A phone scam in which callers in India posed as debt collectors bilked millions of dollars out of more than 10,000 U.S. residents by using threats of arrest or the loss of their jobs, U.S. authorities said Tuesday in what they described as a first-of-its-kind investigation.
Callers drew on personal data snatched from payday loan websites, Federal Trade Commission official Steven Baker said. More than 20 million calls may have been placed over the past two years, with collectors demanding between $300 and $2,000 per call.
Such a far-reaching fraud with so many millions of calls flooding in from India is something investigators haven't seen before and was fostered in part by the plummeting costs of international calls, Baker, the FTC's Midwest director, said.
While federal authorities seem to have put a halt to this one scam by freezing the assets of a California-based business allegedly involved, Baker said other similar scams are almost certainly up and running.
"We think this is just the tip of the iceberg," he said.
Authorities have received more than 4,000 complaints about debt-collection schemes in recent years, said Baker. They describe aggressive, foul-mouthed callers, some of whom claimed to be agents of a nonexistent Federal Department of Crime and Prevention.
JanLaree Dejulius, of Las Vegas, was at work at a university office when she got a call from a man who gave his name as Officer Black. He knew one of her relatives had taken out a payday loan online. If Dejulius didn't pay up, he said he would send someone to her work to arrest her, she said.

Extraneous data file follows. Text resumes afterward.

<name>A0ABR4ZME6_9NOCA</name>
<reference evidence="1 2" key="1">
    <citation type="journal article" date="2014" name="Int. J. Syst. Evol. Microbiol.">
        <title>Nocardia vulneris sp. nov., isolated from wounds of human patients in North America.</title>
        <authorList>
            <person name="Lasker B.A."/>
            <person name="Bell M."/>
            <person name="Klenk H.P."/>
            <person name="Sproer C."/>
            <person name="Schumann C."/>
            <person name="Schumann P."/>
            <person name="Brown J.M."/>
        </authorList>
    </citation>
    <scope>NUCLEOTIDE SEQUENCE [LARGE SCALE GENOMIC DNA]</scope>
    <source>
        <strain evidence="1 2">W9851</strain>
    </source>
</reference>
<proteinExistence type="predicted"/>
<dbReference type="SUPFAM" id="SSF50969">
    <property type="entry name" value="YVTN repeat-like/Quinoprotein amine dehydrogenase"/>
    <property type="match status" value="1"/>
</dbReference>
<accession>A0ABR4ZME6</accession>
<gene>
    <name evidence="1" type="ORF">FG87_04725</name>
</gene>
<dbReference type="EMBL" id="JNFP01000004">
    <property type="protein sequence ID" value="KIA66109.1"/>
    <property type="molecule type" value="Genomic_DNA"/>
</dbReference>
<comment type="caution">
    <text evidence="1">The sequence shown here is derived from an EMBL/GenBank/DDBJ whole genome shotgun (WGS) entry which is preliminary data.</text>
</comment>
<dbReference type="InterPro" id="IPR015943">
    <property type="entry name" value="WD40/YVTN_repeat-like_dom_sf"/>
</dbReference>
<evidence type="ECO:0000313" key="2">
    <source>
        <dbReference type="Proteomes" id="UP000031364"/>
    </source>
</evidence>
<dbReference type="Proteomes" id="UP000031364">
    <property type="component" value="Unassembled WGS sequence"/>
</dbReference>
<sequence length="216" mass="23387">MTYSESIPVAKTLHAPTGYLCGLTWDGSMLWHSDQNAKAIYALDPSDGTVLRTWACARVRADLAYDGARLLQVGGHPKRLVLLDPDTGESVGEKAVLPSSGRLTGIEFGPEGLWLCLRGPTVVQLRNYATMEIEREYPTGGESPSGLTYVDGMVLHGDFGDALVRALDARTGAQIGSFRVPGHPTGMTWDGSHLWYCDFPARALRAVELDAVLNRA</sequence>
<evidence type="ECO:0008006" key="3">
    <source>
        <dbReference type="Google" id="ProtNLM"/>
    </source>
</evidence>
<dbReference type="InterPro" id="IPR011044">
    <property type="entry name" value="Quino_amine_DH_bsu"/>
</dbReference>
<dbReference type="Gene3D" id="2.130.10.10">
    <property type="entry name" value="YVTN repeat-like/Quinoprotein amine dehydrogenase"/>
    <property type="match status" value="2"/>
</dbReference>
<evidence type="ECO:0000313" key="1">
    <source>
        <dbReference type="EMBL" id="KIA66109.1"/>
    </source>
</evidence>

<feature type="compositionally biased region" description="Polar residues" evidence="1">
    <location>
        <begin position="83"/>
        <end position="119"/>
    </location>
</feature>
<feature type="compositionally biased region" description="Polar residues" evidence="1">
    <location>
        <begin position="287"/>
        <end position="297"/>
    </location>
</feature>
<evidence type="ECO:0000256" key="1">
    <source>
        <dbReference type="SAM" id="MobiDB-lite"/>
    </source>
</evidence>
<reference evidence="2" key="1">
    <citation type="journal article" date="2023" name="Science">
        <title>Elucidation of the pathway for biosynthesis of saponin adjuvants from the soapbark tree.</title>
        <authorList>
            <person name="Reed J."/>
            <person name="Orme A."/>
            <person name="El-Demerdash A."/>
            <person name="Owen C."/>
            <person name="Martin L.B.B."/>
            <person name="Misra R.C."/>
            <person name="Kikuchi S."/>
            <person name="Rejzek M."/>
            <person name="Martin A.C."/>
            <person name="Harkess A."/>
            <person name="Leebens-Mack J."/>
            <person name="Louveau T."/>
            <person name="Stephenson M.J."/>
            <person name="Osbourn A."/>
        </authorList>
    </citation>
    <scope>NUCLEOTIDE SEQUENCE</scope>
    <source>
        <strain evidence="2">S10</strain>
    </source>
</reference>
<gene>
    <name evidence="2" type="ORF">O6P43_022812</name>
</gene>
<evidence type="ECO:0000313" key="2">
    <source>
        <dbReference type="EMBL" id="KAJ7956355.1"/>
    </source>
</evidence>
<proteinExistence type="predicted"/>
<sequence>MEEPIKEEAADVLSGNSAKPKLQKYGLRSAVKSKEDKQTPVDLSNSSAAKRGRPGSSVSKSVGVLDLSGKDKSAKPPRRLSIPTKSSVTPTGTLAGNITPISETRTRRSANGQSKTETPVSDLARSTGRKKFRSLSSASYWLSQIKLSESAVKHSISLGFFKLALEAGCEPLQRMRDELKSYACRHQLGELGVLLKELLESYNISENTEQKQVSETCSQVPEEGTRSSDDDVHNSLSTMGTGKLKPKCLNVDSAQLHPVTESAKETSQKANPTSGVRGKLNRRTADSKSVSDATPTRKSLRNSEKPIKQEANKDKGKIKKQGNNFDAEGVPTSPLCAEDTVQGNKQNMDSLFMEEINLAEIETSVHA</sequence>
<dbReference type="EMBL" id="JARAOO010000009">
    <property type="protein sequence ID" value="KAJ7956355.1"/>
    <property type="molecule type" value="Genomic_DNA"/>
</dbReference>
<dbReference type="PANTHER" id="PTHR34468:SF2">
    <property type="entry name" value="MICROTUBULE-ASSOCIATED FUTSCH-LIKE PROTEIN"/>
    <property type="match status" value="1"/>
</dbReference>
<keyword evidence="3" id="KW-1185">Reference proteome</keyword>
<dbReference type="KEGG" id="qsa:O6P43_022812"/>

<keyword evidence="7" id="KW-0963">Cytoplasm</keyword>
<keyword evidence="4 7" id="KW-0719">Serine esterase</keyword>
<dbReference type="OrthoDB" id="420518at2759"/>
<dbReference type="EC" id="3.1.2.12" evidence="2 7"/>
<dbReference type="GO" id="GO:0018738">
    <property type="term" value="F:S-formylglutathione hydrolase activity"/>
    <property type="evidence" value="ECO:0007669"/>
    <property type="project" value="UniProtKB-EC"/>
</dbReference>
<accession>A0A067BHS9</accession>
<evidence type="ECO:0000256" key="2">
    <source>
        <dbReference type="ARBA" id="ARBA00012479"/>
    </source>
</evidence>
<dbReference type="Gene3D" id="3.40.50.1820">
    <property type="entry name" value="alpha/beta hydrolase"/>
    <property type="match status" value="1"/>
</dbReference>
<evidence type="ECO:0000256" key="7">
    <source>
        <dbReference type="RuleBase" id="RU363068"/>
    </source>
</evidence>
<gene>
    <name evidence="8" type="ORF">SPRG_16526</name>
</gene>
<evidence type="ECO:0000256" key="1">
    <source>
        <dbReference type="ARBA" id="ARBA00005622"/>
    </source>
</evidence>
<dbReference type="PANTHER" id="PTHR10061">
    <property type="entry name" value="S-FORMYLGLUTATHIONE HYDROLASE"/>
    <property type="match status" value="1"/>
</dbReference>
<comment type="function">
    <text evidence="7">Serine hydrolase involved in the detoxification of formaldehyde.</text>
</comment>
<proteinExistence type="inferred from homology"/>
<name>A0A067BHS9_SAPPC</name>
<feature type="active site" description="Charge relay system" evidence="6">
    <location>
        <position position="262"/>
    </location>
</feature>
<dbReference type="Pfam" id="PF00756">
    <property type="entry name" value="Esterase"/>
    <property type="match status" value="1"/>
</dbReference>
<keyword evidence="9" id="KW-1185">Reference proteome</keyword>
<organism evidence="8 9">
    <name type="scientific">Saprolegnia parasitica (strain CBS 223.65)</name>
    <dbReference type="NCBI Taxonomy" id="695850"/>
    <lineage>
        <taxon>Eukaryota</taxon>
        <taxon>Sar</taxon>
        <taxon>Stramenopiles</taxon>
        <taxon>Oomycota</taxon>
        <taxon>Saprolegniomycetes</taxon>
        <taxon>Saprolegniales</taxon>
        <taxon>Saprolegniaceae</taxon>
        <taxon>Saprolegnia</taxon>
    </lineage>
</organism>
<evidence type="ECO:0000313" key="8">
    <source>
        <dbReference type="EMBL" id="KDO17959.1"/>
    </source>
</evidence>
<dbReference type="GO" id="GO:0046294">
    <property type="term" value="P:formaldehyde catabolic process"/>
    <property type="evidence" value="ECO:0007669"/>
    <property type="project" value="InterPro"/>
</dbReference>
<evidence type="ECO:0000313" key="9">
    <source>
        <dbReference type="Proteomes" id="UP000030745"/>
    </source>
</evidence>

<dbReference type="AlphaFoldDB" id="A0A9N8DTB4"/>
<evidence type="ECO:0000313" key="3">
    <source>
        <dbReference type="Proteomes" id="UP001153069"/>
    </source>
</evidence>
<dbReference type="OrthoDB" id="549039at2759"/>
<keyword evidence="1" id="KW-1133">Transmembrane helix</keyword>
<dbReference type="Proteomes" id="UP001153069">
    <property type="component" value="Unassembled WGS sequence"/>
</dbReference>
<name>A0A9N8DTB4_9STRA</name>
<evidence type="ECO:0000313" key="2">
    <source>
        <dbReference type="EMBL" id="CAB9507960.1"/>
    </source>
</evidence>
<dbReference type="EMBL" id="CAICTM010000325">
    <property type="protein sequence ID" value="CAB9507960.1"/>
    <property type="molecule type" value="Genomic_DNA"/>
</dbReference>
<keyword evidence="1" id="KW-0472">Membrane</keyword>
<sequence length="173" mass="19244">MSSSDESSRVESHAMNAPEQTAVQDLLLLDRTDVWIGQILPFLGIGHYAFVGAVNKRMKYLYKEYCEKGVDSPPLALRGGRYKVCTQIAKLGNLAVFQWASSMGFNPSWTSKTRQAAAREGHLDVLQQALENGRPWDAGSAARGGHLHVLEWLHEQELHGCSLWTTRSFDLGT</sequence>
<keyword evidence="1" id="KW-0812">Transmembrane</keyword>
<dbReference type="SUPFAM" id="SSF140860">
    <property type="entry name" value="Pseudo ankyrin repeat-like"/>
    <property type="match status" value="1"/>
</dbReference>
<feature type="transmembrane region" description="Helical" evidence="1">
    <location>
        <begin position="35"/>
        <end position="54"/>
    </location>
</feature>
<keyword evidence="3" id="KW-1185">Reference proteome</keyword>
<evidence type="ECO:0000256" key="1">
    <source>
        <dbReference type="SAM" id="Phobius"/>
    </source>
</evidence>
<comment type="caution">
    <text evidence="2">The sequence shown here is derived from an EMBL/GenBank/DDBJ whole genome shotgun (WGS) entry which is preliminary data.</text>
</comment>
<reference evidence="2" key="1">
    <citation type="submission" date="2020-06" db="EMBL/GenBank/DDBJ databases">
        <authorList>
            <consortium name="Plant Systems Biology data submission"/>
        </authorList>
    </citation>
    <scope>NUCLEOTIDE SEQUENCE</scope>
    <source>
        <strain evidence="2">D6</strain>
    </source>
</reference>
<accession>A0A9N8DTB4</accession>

"I said, `Yeah, I'll pay you _ whatever it takes (not to get arrested),'" the 57-year-old said at a news conference in Chicago. "I consider myself savvy, but I fell for it." She eventually agreed to pay $763.
Some callers threatened to call victims' bosses or sue them. The scare tactics were so effective that in some instances people agreed to pay hundreds of dollars even though they knew that neither they nor any acquaintances had payday debts, said Baker.
From 2010 to 2012, $5 million was paid in 17,000 transactions to accounts controlled by the alleged fraudsters. The targets included people who applied for loans by punching personal details into a payday site but whose applications were rejected, Baker said.
Payday loans are typically small, very short-term loans with extremely high interest rates that are effectively advances on a borrower's next paycheck. It is often people cash-strapped or living from paycheck to paycheck who use the service, Baker said.
Baker said to guard against scam artists, consumers should demand a written notice with debt amounts and the names of creditors. Debt collectors never have authority to arrest anyone, Baker added.
Asked what advice she'd give to would-be victims if they get a call, Dejulius said they shouldn't give in.
"Call them on it," she said. "Call their bluff if you know you haven't taken out a loan."
Baker said many questions remain unanswered, including how callers obtained such a vast amount of payday-loan information. He said the U.S. government needs help from authorities in India, where it is thought that all of the bogus calls came from.
The FTC charged Villa Park, Calif.-based American Credit Crunchers LLC, Ebeeze, LLC and their owner, Varang K. Thaker, with violating the FTC Act and the Fair Debt Collection Practices Act. No criminal charges have been filed.
Thaker allegedly withdrew thousands of dollars paid by victims that ended up in his company accounts, though Baker said it wasn't clear if the overall scheme was directed primarily from California or India.
A U.S. district judge in Chicago has issued an order freezing Thaker's assets.
American Credit Crunchers or Ebeeze in Villa Park, Calif., did not have a current phone listing. There also was no listing for a Varang K. Thaker in the area. Federal court filings did not list an attorney for Thaker.
The Online Lenders Alliance, an industry group for companies that offer loans over the Internet, said it reported complaints about the fraudulent calls to the FTC two years ago and has worked with authorities to stop the scam.
Follow Michael Tarm on Twitter at http://www.twitter.com/mtarm